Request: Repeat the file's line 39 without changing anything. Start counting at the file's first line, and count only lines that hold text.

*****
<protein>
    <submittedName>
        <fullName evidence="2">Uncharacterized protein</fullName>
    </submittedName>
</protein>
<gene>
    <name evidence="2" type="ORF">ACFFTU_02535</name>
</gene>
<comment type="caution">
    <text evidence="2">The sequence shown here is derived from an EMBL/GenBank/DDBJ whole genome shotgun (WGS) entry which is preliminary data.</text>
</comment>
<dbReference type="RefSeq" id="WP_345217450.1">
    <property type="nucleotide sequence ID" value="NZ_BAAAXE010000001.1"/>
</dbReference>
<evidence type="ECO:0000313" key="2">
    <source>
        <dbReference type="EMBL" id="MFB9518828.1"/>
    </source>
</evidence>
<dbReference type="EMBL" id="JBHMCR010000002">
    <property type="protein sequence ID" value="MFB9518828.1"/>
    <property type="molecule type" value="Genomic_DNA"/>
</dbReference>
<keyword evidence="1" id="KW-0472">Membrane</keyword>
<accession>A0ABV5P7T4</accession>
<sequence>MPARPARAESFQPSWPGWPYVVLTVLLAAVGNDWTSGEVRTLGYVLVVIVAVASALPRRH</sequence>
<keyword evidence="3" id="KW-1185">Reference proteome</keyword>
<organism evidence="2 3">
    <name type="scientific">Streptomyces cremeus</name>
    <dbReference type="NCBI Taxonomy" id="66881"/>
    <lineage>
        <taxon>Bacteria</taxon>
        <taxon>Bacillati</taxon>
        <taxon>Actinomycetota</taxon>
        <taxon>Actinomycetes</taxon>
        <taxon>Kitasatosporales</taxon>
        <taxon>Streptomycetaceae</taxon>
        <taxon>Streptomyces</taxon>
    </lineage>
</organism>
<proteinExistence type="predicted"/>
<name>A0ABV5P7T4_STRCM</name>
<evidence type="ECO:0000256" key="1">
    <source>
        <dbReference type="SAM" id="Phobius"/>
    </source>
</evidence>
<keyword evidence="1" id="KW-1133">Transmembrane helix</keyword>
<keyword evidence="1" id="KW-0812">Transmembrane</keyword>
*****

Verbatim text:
    </lineage>